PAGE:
Currently, it is difficult to determine the current state of the Macanese representative team as they haven’t played an international game since June 2019. However, the monumental fallout from their previous fixture was certainly highly controversial and created a lot of complaints from the Macanese supporters, sports media, and players.
Macau were drawn against Sri Lanka in the first round of Asian qualifying for the 2022 World Cup, and were favourites to go through to the next round of qualifying after they had drawn the lowest-ranked team in the draw. This confidence of progression to the second round for the first time was confirmed when Os Verdes won the first home leg of the tie by a single goal from centre-back Filipe Duarte. Alas, this is where things started to go sour for any hopes of qualifying progression. Despite assurances from the AFC and Sri Lanka that the venue would be safe, the Macau FA said they would not allow their team to travel to the country after a travel alert was issued by the Macanese authorities following a recent terror attack in the South Asian country. When Macau’s offer of playing the second leg was naturally refused by the Sri Lankan FA, they withdrew their team from the FIFA qualifiers, allowing the second leg to be declared a 3-0 victory to Sri Lanka for them to progress to the next round of World Cup (and 2023 Asian Cup) qualifying instead of Macau.
This decision by the Macau FA drew huge criticism from numerous parties, especially amongst its players. When the announcement was made to the players the day after the first leg, the players desperately tried to change the FA’s decision, such as declaring full responsibility for their own safety, threatening to quit the national team, and even asking the Macau government for help. Alas their pleas fell on deaf ears within the FA, and their decision was final. In a press conference, midfielder Cheong Hoi-san commented, “Losing this opportunity will affect Macau football. Many players want to be professional and play in Hong Kong and China. We have a dream, but now there was this decision. The safety plan was approved by FIFA and AFC. This decision shows that there is no future for Macau football.” Whilst striker Nicholas Torrão was more outspoken by saying, “I would like to know if AFC and FIFA would have the same attitude if it would involve countries like Japan or Korea. I am sure that the outcome would not be the same. We players understood the concerns of the Macau FA, but we still wanted to play anyway. This was a shocking decision, really sad. Football is nothing without players, and without the staff. Decisions should be made on the pitch and not in the offices.” [See Offside.HK‘s article for the quotes and further detail HERE]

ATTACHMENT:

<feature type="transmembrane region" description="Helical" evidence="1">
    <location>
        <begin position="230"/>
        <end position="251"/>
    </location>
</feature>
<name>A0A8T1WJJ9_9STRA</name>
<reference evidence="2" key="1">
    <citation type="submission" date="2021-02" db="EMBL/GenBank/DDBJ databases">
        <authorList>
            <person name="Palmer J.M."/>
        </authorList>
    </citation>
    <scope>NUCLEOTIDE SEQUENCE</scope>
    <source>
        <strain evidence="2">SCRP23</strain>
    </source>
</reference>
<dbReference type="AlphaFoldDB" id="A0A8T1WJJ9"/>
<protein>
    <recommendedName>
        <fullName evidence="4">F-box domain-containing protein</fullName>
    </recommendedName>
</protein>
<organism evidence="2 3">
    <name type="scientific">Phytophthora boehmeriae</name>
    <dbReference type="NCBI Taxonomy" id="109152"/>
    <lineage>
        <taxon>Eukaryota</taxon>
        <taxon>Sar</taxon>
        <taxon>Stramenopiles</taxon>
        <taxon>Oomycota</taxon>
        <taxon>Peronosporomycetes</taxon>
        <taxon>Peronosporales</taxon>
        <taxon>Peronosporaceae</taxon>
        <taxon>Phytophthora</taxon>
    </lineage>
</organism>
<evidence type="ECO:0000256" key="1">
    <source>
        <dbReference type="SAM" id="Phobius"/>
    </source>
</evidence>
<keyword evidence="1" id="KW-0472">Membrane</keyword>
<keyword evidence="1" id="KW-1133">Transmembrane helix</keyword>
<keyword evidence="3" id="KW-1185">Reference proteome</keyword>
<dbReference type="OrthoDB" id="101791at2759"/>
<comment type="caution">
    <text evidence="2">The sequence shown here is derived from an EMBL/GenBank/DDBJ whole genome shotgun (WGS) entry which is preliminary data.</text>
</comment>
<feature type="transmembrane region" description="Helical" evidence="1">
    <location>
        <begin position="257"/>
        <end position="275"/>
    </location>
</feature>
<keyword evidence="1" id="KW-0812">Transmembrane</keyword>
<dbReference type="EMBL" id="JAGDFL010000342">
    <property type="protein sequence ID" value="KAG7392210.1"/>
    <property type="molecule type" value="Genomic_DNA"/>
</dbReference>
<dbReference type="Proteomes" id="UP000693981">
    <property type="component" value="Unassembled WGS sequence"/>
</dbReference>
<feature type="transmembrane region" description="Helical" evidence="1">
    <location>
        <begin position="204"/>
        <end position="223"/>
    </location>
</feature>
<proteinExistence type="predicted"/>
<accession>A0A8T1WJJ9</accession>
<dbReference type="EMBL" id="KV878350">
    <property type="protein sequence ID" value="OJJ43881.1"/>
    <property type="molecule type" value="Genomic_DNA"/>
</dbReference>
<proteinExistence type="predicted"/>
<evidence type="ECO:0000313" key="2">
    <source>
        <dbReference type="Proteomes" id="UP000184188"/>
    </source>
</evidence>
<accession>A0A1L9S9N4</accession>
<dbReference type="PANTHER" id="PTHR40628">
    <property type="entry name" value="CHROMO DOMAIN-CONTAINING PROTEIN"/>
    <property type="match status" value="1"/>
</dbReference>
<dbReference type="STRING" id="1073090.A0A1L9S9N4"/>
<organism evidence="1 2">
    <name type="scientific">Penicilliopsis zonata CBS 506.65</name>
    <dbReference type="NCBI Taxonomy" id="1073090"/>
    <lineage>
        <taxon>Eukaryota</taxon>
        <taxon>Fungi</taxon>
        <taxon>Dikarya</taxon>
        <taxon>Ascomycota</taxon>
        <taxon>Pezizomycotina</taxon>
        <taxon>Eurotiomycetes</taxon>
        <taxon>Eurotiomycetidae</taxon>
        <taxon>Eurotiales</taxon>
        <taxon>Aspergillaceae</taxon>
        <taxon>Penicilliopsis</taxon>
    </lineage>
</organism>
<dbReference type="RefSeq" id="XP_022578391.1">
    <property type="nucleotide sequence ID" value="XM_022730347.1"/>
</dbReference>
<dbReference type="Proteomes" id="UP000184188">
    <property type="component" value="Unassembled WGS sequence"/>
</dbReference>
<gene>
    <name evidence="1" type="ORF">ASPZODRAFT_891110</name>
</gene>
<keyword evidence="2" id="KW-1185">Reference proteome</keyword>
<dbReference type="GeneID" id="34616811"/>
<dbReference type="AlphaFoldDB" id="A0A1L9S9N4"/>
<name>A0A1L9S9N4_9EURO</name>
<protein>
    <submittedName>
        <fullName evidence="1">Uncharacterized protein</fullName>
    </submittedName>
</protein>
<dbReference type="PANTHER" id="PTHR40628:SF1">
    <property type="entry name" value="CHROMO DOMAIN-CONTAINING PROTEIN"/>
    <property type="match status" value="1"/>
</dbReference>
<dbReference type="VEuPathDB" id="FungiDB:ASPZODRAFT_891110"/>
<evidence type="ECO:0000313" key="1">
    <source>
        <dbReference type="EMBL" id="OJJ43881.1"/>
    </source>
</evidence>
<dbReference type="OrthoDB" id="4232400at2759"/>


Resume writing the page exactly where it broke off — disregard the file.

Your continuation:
With such a toxic atmosphere having been created following their previous international match, it’s probably safe to say that the supporters’ confidence with the Macau FA is at a low ebb currently. Having being unable to play another game due to a combination of withdrawing themselves from World Cup/Asian Cup qualifying, and then the COVID pandemic, the bad feelings produced from the decisions of summer 2019 probably hasn’t dissipated. Certainly, the decision could have hindered and potentially set back Macau football development for a considerable amount of time – quite frankly, the situation is not good!
Q. Looking at Macau’s international history, what has been the best game, result, or performance for the representative team?
The best performance from the Macau representative team was during the 2016 AFC Solidarity Cup. The tournament was created by the AFC for teams who had failed to qualify for the Asian Cup, and to replace the previous AFC Challenge Cup which was only open to “developing associations” within the AFC. The tournament started brilliantly for Macau as they managed to beat Mongolia (2-1) and Laos (4-1), before drawing with Sri Lanka (1-1), to top their group undefeated to progress to the knockout stage. In the semi-finals, they overcame Brunei 4-3 on penalties after drawing 1-1, with Leong Ka-hang scoring the equaliser on the 59th minute, to reach the inaugural final.
- AFC’s Highlights of Macau vs. Brunei: https://www.youtube.com/watch?v=a7lZQzDt78o
Sadly, Macau lost in the final by a single goal to Nepal, but their performance in the tournament convinced the AFC to invite both themselves and winners Nepal to re-enter the 2019 Asian Cup qualification after the withdrawal of Guam, and suspension of Kuwait, had created spaces in the qualifying phase. In addition, Leong Ka-hang was named as the tournament’s MVP due to his excellent performances throughout the competition. Striker Nicholas Torrão [33-year-old currently playing for champions CPK] top scored for Macau with four goals – scoring a brace against both Mongolia and Laos in the group stage.
- The 2016 AFC Solidarity Cup Final in Full: https://www.youtube.com/watch?v=plHraWHGp0E
Q. What is your favourite shirt from the Macanese representative team?
My favourite Macanese shirt would have to be the one used by the representative team around 2009-2010. Using the same shade of green as from the Macau flag as its base colour, the shirt has a forest green pattern on the front of the shirt, with white sides, and a golden trim around the shirt. A very nice looking shirt in my opinion, and I’m always a fan of international shirts that use the same shades of colours as its flag.
Further pictures of the Macau representative team shirt can be found at the following Football Shirt World link: